Here is one of the reasons that your mama always told you to change your sheets and clean your room.
As you probably have noticed, there’s dust everywhere! You might have heard that it is made of human skin cells. But that is not entirely true. Some studies have found that more than 60% of household dust comes from outdoors Among them are things like pollen, dirt, and sand. But the rest is mostly dead skin cells, along with lots of dust mites. Yep, you read that right. Dust Mites!
From the Youtube channel SicShow we learn that “Dust mites are nearly microscopic arachnids that hover on the border between visible and invisible, with an average length of about 0.3 millimeters. Despite their tiny size, dust mites are all over. And one study found that 84% of households had a detectable dust mite population”.
So why is this a problem?
The average human sheds about one million skin cells a day, and most of those come off in the tossing and turning while you are asleep. So mattresses and pillows tend to be full of those human skin cells, making them an ideal home for dust mites. Our dead skin cells are their favorite meal. There are, on average, a hundred thousand dust mites living in the typical mattress. Yikes!! Mites use digestive enzymes that can cause allergic reactions in humans. It’s when they excrete the enzymes and you breathe them in that causes the allergic reaction with sneezing, wheezing o or itching. And when you have a hundred thousand dust mites living in your sheets, there is great potential for your body to react in one way or another.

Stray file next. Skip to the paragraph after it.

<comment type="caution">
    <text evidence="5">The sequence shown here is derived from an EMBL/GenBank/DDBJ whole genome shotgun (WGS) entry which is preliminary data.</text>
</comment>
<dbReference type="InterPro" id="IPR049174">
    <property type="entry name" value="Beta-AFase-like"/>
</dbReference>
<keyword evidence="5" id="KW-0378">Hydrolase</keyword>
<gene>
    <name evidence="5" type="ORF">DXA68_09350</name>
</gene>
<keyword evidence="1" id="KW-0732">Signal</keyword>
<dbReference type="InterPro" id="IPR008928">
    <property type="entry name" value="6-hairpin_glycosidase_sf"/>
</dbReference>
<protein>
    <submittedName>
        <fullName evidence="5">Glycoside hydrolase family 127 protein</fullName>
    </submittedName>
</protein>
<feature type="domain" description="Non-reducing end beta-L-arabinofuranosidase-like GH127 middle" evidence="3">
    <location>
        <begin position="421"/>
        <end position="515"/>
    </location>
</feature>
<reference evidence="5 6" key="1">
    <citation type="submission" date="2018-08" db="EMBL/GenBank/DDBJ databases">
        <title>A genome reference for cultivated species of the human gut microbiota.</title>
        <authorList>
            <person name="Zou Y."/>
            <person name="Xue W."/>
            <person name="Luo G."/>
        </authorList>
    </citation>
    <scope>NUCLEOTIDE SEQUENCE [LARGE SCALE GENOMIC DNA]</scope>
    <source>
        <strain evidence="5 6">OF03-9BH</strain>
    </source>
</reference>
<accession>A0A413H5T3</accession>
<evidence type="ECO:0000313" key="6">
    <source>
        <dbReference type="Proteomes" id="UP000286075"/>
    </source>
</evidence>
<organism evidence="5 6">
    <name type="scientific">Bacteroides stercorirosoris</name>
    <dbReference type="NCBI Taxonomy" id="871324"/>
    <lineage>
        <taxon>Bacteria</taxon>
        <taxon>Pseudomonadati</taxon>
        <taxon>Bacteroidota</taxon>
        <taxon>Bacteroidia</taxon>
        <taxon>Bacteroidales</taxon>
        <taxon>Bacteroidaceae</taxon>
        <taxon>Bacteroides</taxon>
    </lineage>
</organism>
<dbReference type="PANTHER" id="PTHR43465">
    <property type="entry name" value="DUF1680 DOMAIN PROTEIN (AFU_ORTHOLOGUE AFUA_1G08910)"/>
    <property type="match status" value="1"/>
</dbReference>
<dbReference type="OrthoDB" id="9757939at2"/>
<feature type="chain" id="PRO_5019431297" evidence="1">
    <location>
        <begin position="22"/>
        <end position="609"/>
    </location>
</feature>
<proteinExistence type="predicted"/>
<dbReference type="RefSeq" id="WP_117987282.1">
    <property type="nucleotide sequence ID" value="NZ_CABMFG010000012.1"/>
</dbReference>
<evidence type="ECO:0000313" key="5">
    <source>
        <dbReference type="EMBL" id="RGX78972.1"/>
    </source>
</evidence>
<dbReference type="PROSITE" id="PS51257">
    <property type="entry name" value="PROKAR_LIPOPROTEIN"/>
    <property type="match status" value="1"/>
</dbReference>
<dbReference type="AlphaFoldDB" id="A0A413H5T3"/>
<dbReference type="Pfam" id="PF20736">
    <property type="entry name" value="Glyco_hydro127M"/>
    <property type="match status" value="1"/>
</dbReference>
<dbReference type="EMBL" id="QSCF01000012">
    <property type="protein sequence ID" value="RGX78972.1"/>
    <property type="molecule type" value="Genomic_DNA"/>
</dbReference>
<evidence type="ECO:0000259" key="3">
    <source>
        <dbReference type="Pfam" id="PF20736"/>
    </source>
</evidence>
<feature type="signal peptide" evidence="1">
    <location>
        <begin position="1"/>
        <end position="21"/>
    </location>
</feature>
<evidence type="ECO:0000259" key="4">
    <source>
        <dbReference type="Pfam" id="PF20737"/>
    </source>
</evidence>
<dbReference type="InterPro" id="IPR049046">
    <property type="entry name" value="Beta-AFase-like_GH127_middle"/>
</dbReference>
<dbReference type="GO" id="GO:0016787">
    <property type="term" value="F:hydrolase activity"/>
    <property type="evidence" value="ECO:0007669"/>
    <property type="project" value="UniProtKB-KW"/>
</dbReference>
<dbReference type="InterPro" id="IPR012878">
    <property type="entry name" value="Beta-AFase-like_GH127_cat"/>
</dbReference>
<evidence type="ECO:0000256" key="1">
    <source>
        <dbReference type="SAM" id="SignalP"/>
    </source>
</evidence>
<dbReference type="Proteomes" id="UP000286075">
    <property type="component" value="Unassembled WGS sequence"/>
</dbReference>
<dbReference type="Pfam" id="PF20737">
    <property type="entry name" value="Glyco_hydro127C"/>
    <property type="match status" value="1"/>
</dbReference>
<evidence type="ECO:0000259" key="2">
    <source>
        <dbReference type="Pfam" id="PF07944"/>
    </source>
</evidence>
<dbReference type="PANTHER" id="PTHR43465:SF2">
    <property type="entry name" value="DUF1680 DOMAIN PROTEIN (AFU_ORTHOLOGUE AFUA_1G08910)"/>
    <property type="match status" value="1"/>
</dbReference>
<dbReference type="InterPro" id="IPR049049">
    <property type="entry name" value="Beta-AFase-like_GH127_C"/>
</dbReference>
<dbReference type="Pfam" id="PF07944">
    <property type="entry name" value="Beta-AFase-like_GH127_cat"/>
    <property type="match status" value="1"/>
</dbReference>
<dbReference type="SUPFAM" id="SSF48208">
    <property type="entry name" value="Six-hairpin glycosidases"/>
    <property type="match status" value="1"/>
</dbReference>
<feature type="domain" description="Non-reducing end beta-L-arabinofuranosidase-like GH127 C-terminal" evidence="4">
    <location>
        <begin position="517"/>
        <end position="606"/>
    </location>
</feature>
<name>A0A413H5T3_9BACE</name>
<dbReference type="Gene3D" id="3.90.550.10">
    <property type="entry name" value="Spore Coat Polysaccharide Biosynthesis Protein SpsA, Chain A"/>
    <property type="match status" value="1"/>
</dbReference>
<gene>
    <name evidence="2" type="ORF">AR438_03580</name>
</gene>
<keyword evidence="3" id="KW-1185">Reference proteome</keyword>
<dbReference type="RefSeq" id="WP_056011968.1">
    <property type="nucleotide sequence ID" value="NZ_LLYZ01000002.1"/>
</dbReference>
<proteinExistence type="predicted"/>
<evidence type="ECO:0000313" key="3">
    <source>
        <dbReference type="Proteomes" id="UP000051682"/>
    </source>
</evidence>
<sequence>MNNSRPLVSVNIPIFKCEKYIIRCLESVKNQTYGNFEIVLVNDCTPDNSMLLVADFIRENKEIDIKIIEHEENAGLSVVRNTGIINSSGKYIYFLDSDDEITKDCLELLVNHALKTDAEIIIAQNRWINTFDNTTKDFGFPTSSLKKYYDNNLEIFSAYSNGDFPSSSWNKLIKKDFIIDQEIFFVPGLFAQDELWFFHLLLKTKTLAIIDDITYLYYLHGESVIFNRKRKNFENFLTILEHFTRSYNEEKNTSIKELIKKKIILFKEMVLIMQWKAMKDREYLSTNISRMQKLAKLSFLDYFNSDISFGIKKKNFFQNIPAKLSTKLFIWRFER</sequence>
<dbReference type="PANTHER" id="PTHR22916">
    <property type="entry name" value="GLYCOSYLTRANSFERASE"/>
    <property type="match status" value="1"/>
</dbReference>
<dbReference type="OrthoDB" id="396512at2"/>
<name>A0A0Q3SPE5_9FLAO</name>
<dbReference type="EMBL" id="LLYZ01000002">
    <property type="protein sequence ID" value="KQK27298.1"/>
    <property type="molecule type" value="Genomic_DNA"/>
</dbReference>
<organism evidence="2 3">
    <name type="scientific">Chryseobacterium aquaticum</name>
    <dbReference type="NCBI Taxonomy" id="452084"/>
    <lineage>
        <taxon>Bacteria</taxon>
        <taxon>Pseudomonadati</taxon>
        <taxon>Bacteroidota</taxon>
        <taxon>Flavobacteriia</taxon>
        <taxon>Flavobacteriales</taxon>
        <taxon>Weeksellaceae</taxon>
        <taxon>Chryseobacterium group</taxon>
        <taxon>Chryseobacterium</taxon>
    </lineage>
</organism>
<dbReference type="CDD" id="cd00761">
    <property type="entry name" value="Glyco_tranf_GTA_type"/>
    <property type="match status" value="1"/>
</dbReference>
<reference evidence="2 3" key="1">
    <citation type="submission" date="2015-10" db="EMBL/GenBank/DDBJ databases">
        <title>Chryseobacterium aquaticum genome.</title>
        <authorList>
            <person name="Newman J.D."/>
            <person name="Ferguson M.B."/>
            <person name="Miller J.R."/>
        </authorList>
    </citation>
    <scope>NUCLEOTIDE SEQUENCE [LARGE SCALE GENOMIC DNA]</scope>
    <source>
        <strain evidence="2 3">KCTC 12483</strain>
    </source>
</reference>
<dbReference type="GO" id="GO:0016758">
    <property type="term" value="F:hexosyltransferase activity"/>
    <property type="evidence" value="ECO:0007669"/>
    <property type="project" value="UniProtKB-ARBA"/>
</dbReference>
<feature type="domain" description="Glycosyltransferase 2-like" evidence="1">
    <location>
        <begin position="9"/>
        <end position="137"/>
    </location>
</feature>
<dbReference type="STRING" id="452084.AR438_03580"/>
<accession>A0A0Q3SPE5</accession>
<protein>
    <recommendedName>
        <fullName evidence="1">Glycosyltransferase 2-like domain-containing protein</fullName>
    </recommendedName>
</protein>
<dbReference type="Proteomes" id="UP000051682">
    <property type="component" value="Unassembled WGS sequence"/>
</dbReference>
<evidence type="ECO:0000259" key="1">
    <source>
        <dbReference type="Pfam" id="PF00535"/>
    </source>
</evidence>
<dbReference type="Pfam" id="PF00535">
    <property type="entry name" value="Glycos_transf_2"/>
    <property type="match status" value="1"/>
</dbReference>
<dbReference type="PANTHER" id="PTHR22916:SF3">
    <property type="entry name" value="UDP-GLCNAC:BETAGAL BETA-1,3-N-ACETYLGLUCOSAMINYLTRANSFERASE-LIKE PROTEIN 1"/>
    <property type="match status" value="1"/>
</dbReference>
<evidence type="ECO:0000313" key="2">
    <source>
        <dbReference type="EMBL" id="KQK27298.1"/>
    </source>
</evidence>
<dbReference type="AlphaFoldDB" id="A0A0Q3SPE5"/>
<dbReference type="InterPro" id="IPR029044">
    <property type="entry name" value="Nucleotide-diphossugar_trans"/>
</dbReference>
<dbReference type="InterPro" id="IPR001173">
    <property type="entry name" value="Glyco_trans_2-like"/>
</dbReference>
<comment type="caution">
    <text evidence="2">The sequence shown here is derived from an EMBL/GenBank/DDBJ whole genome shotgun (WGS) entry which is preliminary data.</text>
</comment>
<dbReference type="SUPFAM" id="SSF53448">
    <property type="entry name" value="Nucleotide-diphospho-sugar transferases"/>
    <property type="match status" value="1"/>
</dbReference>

What can be done?
So the takeaway from this is to wash the bedding often and in hot water of at least a hundred thirty degrees to kill the mites and take away their food. Use dust-free mattress covers or polyester sheets and pillow coverings. Controlling dust around the house with vacuuming and dusting surfaces will ultimately help to control the population. Last, consider using a dehumidifier and keeping the humidity lower than fifty percent. Killing dust mites isn’t easy. The dust mite population decreases in colder months when the humidity is lower and comes back when l the moisture comes back. That’s why some people find that their dust allergies are seasonal.
Take time to dust and clean your house and breathe a little easier.
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For more information on dust mites, you can check out http://www.scishowtangents.org.